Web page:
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    Agfa Scala 200 ++
    1 / 10
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    Fuji Velvia 100 --
    2 / 10
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    Fuji Velvia 100 --
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    Fuji Velvia 100 --
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    Astia 100F -
    5 / 10
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    Astia 100F ++
    6 / 10
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    Fuji Fortia SP -
    7 / 10
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    Fuji Fortia SP --
    8 / 10
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    Fuji Provia 100F -
    9 / 10
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    Fuji Velvia 50 --
    10 / 10

The Review: VSCO Film Pack 4

In such a short period of time, no other creative tool has perhaps been as popular and impactful as VSCO. Falling outside the realm of social media — and definitely not hardware — VSCO’s launch a year and a half ago has been a boon to the world of prosumer and professional photographers with well-composed packs of presets that effectively mimic the color renderings of classic films.


While the renaissance of analog methods has been well-documented and is nothing exactly new, it is, however, something that continues to gain traction. Despite the ability for virtually everybody to take a photo, there’s often much to be desired across the board for some of the relatively mundane photos that proliferate your various social media feeds. VSCO has obvious limitations that can’t be rectified at the time in which the shutter was pressed, but it can make a boring photo take on a much different dynamic — hence the popularity of Instagram.One perhaps lesser-debated element of VSCO has been its strong real-world link between digital and analog. The ability to pair a digital effect with something you could very well replicate through physical processes creates a sort of romantic link.

From a professional prospective, the look of VSCO has now almost become the de facto look and feel desired by clients and has given wide-stream credibility to the world of analog filters.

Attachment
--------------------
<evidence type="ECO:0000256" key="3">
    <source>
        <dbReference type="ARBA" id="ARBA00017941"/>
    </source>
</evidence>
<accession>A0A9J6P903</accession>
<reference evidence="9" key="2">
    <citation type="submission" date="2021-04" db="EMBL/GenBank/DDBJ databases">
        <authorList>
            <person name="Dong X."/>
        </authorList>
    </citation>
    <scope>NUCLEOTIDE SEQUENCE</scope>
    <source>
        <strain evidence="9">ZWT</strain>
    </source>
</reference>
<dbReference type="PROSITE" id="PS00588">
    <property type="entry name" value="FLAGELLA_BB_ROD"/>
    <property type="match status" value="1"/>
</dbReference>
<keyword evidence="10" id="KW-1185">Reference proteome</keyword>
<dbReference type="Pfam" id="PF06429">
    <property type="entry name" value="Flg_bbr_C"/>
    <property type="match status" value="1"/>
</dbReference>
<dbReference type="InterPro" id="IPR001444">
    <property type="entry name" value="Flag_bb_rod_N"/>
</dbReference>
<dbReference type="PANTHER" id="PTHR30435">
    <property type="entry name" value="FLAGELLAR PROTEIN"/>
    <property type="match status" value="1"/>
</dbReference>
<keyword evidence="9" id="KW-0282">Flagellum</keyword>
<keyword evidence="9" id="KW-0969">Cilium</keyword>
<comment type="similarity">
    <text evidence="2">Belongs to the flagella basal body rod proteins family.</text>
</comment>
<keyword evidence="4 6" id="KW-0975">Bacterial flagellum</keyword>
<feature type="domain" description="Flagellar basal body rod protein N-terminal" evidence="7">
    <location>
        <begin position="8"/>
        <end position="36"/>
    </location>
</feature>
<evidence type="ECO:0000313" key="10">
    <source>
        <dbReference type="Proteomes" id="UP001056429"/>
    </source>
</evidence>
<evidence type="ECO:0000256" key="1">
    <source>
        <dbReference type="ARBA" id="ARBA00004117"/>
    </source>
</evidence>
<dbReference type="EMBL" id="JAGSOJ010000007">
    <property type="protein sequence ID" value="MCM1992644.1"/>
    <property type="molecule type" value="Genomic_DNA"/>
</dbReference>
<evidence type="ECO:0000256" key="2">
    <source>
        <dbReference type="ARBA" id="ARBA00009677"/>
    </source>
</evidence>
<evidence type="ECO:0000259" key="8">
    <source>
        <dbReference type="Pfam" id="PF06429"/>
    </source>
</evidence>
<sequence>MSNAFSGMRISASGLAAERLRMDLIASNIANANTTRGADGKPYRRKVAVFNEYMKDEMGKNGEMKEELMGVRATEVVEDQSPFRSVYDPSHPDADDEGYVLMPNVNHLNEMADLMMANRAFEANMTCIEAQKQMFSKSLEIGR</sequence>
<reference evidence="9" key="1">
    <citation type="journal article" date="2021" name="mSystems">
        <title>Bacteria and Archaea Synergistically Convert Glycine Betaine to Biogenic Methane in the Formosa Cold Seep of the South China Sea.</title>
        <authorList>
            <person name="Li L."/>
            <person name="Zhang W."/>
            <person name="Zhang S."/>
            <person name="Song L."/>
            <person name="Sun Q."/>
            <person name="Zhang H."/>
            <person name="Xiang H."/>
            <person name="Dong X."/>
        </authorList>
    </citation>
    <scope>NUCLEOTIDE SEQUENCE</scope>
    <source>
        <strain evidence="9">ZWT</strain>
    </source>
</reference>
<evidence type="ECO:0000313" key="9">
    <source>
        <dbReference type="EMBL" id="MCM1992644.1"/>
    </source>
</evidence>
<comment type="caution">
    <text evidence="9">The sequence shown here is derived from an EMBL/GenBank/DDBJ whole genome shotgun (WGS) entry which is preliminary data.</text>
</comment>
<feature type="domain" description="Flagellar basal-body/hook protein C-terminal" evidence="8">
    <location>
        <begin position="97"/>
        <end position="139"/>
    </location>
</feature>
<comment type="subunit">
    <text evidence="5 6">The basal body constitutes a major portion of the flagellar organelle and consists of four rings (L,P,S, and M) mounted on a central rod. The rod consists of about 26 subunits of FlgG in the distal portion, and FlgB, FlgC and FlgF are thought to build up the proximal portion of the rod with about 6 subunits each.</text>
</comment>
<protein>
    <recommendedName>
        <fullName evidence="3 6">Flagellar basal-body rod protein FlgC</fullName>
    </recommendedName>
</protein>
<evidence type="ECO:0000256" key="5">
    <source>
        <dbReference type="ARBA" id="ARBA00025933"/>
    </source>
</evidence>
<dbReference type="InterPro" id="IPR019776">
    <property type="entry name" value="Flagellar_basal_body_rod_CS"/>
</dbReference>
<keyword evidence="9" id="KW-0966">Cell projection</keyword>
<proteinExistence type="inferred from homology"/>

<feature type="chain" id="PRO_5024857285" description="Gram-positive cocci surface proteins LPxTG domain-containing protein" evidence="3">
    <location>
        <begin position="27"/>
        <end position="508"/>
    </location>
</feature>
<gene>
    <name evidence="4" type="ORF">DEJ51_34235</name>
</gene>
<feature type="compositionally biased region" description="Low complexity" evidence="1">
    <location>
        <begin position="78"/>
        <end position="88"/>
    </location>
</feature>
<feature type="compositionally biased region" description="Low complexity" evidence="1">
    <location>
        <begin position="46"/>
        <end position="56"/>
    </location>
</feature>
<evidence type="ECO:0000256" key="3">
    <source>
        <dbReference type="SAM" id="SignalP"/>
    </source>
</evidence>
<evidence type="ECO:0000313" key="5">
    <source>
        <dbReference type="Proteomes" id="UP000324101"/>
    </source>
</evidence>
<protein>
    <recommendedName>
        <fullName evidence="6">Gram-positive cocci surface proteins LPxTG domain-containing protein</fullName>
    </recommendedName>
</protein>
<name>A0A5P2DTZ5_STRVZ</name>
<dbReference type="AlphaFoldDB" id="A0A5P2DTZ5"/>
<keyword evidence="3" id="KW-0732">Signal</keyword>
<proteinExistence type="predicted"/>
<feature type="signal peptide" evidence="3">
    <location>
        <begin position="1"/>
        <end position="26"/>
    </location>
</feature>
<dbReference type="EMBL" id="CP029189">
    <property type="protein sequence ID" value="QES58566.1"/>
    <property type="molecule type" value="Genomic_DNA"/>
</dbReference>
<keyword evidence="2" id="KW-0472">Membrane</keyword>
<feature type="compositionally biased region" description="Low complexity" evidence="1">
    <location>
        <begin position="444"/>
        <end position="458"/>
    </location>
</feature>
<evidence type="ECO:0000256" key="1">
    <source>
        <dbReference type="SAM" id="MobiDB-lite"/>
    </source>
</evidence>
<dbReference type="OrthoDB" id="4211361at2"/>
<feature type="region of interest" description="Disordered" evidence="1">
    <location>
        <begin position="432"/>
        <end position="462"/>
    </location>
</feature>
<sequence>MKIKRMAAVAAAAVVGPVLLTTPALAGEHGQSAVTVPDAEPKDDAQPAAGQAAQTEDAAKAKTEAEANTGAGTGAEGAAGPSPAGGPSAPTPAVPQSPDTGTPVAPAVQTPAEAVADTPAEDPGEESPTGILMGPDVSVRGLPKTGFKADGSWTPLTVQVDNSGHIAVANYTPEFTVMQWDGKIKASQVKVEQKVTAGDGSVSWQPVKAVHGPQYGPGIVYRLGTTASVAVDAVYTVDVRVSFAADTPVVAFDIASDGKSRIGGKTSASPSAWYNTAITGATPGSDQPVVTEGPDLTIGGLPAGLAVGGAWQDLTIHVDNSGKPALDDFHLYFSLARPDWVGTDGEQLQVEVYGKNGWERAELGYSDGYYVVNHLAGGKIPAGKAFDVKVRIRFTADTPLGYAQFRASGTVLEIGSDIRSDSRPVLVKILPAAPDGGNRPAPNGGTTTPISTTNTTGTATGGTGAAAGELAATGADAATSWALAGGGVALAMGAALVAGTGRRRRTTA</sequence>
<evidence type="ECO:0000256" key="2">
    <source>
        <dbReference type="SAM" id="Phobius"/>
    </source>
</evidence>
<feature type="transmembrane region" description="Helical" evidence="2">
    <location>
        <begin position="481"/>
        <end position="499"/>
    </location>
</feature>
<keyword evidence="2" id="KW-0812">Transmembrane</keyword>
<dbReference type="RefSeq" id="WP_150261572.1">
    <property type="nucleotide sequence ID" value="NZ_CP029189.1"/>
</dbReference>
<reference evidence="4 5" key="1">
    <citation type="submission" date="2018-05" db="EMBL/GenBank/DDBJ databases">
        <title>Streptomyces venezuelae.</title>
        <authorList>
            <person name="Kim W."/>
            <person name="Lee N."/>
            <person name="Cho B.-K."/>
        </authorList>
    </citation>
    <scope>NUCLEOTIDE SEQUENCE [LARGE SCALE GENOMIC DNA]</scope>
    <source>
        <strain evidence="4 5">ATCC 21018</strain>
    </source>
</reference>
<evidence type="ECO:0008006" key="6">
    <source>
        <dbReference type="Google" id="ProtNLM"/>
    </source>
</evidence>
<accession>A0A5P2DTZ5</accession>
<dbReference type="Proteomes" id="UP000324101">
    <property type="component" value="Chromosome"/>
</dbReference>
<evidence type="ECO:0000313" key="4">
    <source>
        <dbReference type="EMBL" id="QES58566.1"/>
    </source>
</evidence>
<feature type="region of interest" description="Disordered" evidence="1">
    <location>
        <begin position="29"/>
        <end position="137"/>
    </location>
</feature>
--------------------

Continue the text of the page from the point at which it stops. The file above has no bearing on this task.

The launch of VSCO Film Pack 4 recently added, what is in our eyes, the most compelling pack thus far. Modeled after slide film — a popular option with professional photographers for its high contrast aesthetic — it’s another jam-packed array of both modern and discontinued options that follow VSCO’s familiar route of providing both the film in its truest form, as well as variations of the preset with increased/decreased/contrast effect tweaks to modify the emulation.

  • Agfa Scala 200
  • Fuji Astia 100F
  • Fuji Fortia SP
  • Fuji Provia 100F
  • Fuji Provia 400X
  • Fuji Velvia 50
  • Fuji Velvia 100
  • Fuji Velvia 100F
  • Kodak E100G
  • Kodak E100VS
  • Kodak E200

All-in-all, the $59.50 USD option (if you’ve purchased previous VSCO packs) is a good deal but if you’re an avid photographer, even the purchase of a full-priced pack at $89.25 offers good value for something that has the ability to enhance — and enhance quickly — your photographs. Below are a series of pros and cons as reviewed via Lightroom below:

Fuji Velvia 100 –

Fuji Fortia SP -


The Positives…

  • All effects across the board (not just Film Pack 4) are non-destructive and saved in memory as opposed to creating a secondary TIFF file to edit in an external program.
  • A nice collection of vibrant stocks to round off previous bundles unlike the last Instant Film Pack 3 that resulted in over- baked images.
  • High contrast, vibrant colors and bright highlights.
  • Works great for food, interior architecture and fashion.
  • A great value at $59.50 USD if you’ve purchased previous sets.

The Negatives…

  • Most of the negative aspects pertain to their limited range of control emulating film in Lightroom’s native environment. This is a trade-off for maintaining a non-destructive RAW workflow.
  • Not exactly a knock on VSCO, but it’s difficult to process through the small preview window of Lightroom’s navigator.
  • After three previous volumes of VSCO filters, the presets window has become a long redundant stream of filters with subtle differences.
  • No simple method of reducing the strength of the preset unlike the mobile app. Users need to have a fair knowledge of curves and Lightroom silders to adjust the looks.

How to Make It Better…

There are several changes I’d institute to make VSCO Film better in general. The first would be including the ability to cross-process presets with C-41. I’d also like to see the existing lineup of filters made available in VSCOCAM. I’m not so interested in the realism of a particular emulation of a film, but rather, the best-looking result. For all the EXIF junkies, it would be nice to see the data tagged with a chosen preset embedded in the EXIF for future reference and tagging. Another added benefit of having the EXIF data would be to match future projects with the same look and aesthetic as previous ones.

VSCO Film Pack 4 and its three predecessors are available now directly from VSCO for Lightroom, Aperture and Photoshop.

Brandon Shigeta is a contributing photographer and interim Creative Director at HYPEBEAST. His background includes a Master in Architecture from Harvard and numerous client projects under his belt including POW WOW, Stussy, Flexfit and Everlane. When not Instagramming food or buying photo equipment, Brandon has an extremely soft spot for #veryrare and regionally-exclusive snacks and desserts.

Astia 100F -

Fuji Provia 100F -

Date: Aug 9, 2013  /  Views: 40143  /  Author: Eugene Kan  /  Photographer: Brandon Shigeta/Hypebeast  /  Editor: Brandon Shigeta
Category: Editorial  /  Tags: Photography, The review, Vsco